Bitcoin is not just changing in price at blistering speed this week—new data shows that the entire market composition is changing with it.
The topic of supply changes was getting considerable attention on Monday as data emerged showing that small holders had been selling to larger wallets throughout the bull run since at least December.
Bitcoin wallet balances of over 1,000 BTC (~$30 million) continue increasing, the data from on-chain analytics service Glassnode reveals, while other sizes of wallet are conversely decreasing. The Bitcoin supply is thus notably being transferred to already wealthy owners.
“Don’t be part of the #BTC transfer to billionaires, corporations and hedge funds …. at least not yet,” entrepreneur and commentator Alistair Milne warned Twitter followers reproducing the data.
Last week, statistician Willy Woo described January’s Bitcoin market climate as a “whale spawning season.” He noted:
“While the narrative is institutional money, this phase, IMO, it’s really institutions [that] have given Bitcoin validation, and now we have family offices serving the wealthy rushing in needing exposure. There’s a lot of requests for $1m+ buys happening.”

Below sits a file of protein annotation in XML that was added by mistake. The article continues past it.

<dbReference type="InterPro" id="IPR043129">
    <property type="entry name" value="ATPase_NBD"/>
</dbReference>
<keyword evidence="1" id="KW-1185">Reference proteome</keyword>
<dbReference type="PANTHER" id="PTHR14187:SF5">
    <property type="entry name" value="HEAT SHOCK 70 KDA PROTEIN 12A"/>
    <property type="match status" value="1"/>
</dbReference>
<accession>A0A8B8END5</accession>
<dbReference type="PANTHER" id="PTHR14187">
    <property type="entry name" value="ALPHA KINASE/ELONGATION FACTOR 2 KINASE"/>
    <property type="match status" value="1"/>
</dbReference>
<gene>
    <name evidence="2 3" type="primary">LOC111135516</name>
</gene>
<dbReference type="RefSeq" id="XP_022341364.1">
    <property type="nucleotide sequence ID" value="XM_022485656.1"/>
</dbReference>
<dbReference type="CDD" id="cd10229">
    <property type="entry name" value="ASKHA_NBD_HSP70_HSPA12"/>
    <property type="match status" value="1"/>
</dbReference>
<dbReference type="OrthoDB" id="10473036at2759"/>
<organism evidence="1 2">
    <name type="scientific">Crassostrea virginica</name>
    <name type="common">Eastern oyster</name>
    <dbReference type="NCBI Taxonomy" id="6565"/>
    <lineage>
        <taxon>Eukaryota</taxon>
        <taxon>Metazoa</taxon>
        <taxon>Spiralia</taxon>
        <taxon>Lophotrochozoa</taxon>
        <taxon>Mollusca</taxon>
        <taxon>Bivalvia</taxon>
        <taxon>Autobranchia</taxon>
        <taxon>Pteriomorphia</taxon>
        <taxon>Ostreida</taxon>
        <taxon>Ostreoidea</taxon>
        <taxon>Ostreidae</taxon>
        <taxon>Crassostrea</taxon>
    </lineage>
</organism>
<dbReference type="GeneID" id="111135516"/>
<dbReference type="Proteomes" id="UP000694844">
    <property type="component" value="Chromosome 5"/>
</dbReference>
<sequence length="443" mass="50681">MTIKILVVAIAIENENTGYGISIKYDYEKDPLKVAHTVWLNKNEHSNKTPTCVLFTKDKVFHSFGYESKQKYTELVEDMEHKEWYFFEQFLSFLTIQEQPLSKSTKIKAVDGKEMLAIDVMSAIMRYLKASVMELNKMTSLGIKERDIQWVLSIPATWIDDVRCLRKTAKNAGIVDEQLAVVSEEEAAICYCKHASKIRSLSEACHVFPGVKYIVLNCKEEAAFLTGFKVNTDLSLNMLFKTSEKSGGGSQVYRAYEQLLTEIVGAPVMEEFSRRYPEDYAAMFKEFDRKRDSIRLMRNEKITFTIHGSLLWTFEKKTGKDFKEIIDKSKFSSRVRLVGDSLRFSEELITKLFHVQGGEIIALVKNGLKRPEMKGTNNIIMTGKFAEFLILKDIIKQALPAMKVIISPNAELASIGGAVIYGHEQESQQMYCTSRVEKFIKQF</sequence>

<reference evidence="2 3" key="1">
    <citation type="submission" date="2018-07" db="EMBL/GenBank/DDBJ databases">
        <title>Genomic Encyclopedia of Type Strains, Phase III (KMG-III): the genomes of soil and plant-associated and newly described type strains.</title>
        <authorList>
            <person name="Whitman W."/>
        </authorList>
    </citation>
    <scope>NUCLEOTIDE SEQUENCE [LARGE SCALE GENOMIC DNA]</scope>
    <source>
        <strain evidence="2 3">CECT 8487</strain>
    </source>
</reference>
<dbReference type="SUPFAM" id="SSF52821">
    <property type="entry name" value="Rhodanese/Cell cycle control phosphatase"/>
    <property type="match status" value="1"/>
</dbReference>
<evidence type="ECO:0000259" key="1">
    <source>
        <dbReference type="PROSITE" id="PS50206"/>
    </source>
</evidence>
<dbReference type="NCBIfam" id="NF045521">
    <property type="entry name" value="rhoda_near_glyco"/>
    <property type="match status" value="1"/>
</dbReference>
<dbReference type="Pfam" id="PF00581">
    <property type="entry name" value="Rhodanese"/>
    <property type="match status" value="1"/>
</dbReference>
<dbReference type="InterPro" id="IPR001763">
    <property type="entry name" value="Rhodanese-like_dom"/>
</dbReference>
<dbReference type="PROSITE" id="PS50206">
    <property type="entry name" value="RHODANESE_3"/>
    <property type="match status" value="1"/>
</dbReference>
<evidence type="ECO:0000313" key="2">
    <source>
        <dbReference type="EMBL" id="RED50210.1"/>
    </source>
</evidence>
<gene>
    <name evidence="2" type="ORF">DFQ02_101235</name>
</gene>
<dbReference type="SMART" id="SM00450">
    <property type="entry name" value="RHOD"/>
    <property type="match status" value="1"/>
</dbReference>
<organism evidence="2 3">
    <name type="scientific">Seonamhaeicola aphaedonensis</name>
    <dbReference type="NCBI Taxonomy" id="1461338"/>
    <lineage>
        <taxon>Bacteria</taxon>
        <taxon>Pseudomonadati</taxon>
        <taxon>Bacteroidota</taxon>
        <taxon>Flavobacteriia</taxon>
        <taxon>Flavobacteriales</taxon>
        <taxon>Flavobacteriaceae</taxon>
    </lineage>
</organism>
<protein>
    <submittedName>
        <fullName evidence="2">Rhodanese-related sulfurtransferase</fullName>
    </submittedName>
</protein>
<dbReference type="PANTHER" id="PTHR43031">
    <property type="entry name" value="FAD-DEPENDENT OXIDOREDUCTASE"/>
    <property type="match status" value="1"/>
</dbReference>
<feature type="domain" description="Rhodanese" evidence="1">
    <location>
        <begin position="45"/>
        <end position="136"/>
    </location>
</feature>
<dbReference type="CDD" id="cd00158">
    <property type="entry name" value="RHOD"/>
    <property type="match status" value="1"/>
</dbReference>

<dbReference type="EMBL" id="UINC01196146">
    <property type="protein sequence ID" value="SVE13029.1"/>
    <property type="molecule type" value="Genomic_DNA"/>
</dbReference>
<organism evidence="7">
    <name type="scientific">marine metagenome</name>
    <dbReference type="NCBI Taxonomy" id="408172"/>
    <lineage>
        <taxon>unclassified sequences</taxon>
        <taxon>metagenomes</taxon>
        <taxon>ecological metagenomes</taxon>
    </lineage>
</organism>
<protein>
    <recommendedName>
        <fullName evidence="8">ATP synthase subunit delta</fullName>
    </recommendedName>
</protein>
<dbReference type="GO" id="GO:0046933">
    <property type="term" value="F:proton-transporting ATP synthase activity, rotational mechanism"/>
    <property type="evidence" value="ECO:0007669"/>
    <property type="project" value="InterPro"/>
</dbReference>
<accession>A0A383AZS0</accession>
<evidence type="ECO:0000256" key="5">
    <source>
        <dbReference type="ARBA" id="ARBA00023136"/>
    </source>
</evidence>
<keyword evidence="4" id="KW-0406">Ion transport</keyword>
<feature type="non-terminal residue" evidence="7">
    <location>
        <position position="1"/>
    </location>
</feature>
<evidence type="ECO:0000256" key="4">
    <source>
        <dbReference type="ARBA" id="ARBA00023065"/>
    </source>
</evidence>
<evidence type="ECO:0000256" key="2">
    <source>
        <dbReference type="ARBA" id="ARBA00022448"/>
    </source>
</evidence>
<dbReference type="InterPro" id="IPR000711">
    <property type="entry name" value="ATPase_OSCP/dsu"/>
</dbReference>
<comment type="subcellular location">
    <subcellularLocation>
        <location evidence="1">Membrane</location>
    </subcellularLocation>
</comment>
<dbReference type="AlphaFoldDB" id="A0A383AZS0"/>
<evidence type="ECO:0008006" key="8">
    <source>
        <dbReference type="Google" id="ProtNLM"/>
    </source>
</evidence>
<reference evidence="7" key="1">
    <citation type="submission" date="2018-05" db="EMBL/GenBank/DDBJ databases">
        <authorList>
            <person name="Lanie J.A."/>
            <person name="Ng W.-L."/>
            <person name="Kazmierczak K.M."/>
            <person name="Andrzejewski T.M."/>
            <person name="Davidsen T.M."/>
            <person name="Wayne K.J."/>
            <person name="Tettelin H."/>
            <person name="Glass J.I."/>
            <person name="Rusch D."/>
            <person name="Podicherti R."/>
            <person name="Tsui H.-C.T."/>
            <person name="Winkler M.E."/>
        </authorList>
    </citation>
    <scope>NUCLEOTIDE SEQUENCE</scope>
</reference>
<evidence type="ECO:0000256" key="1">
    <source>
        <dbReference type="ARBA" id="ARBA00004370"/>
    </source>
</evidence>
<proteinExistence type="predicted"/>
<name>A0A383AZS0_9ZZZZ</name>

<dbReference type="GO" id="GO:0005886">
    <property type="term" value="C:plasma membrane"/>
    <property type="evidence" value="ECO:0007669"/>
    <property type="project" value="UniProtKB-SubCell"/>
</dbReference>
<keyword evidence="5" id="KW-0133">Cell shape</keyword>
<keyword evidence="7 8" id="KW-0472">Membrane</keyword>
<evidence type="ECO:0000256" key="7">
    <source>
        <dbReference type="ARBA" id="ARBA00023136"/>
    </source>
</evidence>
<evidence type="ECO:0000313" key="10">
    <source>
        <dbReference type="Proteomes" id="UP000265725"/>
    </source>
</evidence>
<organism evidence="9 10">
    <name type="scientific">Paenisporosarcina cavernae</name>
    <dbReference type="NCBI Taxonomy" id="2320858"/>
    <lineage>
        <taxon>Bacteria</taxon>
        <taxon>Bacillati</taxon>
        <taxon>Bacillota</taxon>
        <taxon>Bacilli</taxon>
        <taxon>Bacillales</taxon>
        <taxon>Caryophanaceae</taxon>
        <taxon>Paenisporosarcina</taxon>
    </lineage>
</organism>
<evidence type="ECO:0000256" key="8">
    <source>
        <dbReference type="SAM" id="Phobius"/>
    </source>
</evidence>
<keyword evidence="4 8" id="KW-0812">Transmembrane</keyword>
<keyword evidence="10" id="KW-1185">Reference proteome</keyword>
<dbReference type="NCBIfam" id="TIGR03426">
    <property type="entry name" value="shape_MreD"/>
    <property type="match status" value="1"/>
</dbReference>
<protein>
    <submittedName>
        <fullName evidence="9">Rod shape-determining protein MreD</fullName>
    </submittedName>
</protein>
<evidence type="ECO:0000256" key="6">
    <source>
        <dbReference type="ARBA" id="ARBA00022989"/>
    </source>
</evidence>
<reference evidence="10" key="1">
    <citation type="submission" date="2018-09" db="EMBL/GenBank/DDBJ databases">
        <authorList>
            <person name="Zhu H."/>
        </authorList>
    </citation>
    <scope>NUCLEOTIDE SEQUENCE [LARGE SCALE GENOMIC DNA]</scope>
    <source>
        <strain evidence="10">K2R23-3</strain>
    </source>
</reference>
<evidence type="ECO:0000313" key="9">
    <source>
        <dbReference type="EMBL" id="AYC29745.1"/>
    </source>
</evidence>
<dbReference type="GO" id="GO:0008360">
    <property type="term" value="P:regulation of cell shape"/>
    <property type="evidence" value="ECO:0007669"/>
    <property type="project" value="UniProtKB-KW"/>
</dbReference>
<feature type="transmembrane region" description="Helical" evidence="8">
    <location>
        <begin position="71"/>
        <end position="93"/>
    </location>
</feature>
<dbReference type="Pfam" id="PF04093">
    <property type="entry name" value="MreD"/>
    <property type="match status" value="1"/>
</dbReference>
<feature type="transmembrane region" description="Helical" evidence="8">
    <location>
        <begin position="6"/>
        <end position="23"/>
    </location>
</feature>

On the topic of weak hands, meanwhile, another curious development saw the CIO of asset manager Guggenheim Partners, which came out as fully bullish on Bitcoin and in November announced plans to invest via the Grayscale Bitcoin Trust (GBTC), described its rise as “unsustainable.”
In a post which immediately garnered its fair share of confused reactions, Scott Minerd said that the weekend’s losses were a clear punctuation mark in the Bitcoin story.
“Bitcoin’s parabolic rise is unsustainable in the near term. Vulnerable to a setback,” he claimed.
“The target technical upside of $35,000 has been exceeded. Time to take some money off the table.”
Should the move become reality, Guggenheim would itself become a unique case among the new round of institutional Bitcoin investors, the narrative surrounding which is universally one of buying large amounts for long-term hodling.